by Meredith Bernstein
According to ReFED, a nonprofit organization that specializes in food waste reduction, the U.S. wastes about 63 million tons of food every year. The restaurant industry accounts for 11.4 tons a year at a cost of $25 billion.
In response to reports like this and others regarding the state of sustainable practices in restaurants around the country, Chestnut Hill businesses are making the transition to reduce their carbon footprint. Organizations like Neighborly Restaurant Association, Green Restaurant Association, and local environment committees are helping shops like Night Kitchen Bakery and Cafe and Weavers Way Co-op make the change.
Amy Edelman, owner of Night Kitchen, noticed that local businesses are joining the movement in using greener methods.
“When I talked to other business owners in the early 2000s, people seemed to be unfamiliar with what they could do to make their business greener,” Edelman said. “I’ve definitely noticed that, over the past five years, they seem to be much more aware of what they can do to be responsible stewards of the environment.”
Ten years ago, Night Kitchen became a member of the Neighborly Restaurant Association, and it took tangible steps to reduce its energy consumption, increase its recycling and composting, and purchase local ingredients whenever possible.
“We work closely with the Green Restaurant Association,” Edelman explained. “They have consultants that help us find products that are friendly to the environment. I’m also on the committee of the Chestnut Hill Business District that works to make Chestnut Hill a friendly place to live and work. They help us and other local businesses and schools be as environmentally friendly as possible.”
In addition to these accomplishments, Edelman also founded Green In Chestnut Hill, a committee dedicated to promoting sustainable practices throughout the Hill.
Edelman noted that some of the new green products can be more costly, but the store actually saves money in the end. Since minimizing its energy consumption, Night Kitchen has never seen lower energy bills. Although an added bonus, it’s clear that Edelman’s sustainable efforts have little to do with money.
“I’ve been concerned about the environment since I was a kid,” Edelman said. “Now that I have children, I’m concerned for their future. I feel that it is our duty to be responsible stewards of the environment and do what we can, especially as a business person.”
Other businesses, including Weavers Way, share a similar commitment to the environment.
The co-op’s facilities manager, Steve Hebden, explained, “It’s always been important, and it’s even more important now because we are ever so much closer to the tipping point.”
Since opening its Chestnut Hill location almost 10 years ago, Weavers Way has used 100% green electricity. It also was clever enough to install refrigerators designed to heat the entire building’s water system.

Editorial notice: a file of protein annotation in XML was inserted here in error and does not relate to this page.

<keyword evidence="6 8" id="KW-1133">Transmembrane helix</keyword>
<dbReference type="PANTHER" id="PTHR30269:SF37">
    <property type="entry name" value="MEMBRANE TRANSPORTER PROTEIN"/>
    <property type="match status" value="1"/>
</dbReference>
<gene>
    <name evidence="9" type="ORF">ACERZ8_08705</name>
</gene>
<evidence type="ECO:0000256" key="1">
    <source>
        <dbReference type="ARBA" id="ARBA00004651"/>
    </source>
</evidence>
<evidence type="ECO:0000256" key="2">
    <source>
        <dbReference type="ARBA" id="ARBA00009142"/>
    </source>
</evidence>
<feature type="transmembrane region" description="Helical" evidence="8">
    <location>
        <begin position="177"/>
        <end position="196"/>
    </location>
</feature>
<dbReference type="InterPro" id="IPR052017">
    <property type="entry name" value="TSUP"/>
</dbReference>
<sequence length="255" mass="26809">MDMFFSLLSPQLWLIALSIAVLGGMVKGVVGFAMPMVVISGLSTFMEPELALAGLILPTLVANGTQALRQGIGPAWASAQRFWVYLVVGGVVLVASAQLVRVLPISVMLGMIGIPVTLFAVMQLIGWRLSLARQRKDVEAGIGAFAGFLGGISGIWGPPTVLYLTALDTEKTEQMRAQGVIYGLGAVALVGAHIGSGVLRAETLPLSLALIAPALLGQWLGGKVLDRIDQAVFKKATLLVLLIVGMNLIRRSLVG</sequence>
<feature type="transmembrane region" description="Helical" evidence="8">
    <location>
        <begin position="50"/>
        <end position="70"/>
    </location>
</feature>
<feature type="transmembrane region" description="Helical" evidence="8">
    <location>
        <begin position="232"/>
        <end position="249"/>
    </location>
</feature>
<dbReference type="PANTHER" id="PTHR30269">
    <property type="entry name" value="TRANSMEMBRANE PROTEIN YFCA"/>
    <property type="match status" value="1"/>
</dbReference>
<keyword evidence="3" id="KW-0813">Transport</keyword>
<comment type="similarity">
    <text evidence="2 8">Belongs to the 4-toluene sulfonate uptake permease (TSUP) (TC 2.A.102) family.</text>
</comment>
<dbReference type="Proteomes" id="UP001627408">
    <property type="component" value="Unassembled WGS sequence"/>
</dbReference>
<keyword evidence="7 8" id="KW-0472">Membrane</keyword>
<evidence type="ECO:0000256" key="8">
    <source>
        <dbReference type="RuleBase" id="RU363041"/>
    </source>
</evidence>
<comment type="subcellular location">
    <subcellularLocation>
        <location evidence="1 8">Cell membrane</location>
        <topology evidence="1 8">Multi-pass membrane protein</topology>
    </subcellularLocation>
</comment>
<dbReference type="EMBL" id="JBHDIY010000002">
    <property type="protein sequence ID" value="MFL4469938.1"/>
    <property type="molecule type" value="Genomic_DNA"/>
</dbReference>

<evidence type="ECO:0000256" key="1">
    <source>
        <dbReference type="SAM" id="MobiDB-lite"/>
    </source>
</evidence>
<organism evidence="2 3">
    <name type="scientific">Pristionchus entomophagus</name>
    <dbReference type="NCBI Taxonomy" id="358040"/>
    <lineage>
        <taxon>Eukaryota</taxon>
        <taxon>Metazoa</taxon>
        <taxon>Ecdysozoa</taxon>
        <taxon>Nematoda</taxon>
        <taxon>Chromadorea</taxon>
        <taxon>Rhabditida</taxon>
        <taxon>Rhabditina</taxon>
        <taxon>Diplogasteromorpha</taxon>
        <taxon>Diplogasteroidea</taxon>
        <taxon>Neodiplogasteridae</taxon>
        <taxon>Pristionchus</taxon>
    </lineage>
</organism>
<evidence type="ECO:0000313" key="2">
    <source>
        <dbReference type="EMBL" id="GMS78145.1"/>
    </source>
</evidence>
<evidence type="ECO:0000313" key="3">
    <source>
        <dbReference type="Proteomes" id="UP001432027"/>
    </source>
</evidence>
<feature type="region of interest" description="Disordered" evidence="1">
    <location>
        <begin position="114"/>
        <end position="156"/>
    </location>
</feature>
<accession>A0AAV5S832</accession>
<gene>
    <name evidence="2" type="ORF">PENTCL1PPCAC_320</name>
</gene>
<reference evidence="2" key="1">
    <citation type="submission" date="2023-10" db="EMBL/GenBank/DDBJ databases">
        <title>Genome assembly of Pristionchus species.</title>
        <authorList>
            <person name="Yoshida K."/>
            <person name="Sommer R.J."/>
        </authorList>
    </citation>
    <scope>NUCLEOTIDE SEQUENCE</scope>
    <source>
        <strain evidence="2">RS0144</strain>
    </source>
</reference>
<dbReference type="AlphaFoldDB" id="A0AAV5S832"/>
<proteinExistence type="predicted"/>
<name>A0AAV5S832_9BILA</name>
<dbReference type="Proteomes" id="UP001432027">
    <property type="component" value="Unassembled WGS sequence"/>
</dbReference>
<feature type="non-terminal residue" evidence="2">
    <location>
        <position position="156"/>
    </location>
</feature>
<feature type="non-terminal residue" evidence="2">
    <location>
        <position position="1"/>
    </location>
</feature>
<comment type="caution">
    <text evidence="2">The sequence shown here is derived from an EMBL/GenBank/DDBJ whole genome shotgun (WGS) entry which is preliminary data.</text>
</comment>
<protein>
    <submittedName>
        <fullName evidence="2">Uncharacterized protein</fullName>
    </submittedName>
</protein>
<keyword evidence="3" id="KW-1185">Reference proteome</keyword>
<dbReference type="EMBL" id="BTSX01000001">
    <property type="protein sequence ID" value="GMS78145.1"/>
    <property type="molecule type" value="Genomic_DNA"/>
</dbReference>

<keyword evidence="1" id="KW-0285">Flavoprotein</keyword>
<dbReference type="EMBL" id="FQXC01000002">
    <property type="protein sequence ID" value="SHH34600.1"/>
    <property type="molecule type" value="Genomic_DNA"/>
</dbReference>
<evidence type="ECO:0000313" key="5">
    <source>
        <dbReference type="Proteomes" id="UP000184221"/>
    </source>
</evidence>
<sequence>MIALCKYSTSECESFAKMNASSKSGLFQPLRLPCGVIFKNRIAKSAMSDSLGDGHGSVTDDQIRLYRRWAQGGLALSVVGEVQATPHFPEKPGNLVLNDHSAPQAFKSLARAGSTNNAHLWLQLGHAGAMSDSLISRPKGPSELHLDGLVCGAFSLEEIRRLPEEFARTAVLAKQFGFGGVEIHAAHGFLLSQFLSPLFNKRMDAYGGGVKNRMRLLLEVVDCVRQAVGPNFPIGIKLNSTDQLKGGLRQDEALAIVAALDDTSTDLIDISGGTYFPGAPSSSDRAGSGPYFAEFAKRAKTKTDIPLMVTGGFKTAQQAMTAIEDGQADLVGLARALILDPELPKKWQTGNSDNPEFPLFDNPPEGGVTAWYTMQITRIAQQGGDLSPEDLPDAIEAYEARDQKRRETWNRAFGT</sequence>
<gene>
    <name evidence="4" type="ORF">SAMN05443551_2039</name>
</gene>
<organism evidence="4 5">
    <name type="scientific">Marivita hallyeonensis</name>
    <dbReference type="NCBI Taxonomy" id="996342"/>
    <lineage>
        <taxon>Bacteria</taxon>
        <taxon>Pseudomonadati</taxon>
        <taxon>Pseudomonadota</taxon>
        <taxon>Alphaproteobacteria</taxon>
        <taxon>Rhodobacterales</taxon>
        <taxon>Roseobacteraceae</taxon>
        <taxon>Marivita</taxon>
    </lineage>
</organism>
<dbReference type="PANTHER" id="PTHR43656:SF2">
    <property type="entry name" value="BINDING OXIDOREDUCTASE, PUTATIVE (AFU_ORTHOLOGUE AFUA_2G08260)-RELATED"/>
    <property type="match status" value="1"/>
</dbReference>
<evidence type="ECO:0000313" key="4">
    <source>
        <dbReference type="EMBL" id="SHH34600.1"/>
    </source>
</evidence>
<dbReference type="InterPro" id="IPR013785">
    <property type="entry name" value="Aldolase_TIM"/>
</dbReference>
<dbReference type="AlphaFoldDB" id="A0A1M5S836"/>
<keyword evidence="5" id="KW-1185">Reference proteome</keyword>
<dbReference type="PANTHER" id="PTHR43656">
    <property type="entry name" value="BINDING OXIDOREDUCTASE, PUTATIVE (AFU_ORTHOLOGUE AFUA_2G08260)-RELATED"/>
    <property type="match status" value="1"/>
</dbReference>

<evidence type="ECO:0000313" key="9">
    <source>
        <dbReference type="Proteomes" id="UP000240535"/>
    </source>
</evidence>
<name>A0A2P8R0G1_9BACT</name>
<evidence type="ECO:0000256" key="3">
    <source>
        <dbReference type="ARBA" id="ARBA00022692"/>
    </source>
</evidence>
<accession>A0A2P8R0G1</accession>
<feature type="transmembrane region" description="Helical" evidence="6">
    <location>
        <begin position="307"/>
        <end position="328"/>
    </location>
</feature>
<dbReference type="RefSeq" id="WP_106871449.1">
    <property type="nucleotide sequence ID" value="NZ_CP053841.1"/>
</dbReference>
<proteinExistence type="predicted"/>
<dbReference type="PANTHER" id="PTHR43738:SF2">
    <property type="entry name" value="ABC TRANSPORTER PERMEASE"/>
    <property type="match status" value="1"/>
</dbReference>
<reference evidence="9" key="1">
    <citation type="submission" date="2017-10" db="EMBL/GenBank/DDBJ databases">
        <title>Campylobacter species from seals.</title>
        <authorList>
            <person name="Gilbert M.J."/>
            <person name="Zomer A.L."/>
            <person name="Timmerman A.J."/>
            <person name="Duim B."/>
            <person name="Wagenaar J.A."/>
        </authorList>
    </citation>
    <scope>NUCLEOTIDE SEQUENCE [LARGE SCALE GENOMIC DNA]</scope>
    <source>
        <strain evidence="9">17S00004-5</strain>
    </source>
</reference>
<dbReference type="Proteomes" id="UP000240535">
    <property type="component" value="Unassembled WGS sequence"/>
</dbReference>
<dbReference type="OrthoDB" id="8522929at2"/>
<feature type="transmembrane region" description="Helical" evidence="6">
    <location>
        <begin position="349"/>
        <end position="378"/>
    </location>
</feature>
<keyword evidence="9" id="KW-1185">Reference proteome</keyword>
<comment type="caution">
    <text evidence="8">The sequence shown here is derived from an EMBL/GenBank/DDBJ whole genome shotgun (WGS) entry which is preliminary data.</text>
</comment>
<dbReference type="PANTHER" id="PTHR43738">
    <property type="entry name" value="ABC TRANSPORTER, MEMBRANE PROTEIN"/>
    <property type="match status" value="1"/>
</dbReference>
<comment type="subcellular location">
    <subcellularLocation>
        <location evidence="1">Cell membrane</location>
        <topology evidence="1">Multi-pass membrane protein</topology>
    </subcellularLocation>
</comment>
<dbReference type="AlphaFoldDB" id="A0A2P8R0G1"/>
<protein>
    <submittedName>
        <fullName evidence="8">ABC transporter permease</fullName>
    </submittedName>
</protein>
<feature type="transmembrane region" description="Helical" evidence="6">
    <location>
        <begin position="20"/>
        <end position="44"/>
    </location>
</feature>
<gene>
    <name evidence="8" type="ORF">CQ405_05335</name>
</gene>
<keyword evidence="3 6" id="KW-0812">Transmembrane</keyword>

“All the energy that we use in the building is 100% green, meaning it comes from windmills, hydroelectric power or solar power,” Hebden said. “We also recycle and separate our cardboard, glass and plastics from the trash.”
Store manager Dean Stephano pointed out that “our shoppers here are way more savvy than your typical shopper – they notice these things, and they even push our buttons about trying to do more.”
Weavers Way listens to its customers, constantly acting on new ways to reduce its carbon emissions. Staff members brainstorm ideas in their monthly meetings with the environment committee, where they discuss all things green.
“We decided in our last meeting that each Weavers Way store will have a sustainable coordinator who will be looking out for things that we can do to improve our sustainability,” Hebden said.
Similar to what Edelman said, Stephano spoke to the financial benefits of investing in sustainable resources. He disclosed that, yes, they actually save money and reduce their expenses in the long run.
Weavers Way is continuously working to reduce its energy. Within the last two years, it changed all of its fluorescent lighting to a much better alternative: LED lighting. Steady changes like these use far less electricity and help make a larger impact on the earth.
Weavers Way has a clear goal in mind: “to be completely carbon neutral, contributing virtually nothing to greenhouse gasses,” said Hebden.
Night Kitchen and Weavers Way are just two of the many local businesses that are acting green. The movement is spreading through Germantown Avenue, hopefully reaching other regions and igniting real change.
“It’s an inspiration to work with other businesses and schools in the area that are making an effort,” Edelman said.
Meredith Bernstein is an intern at the Chestnut Hill Local.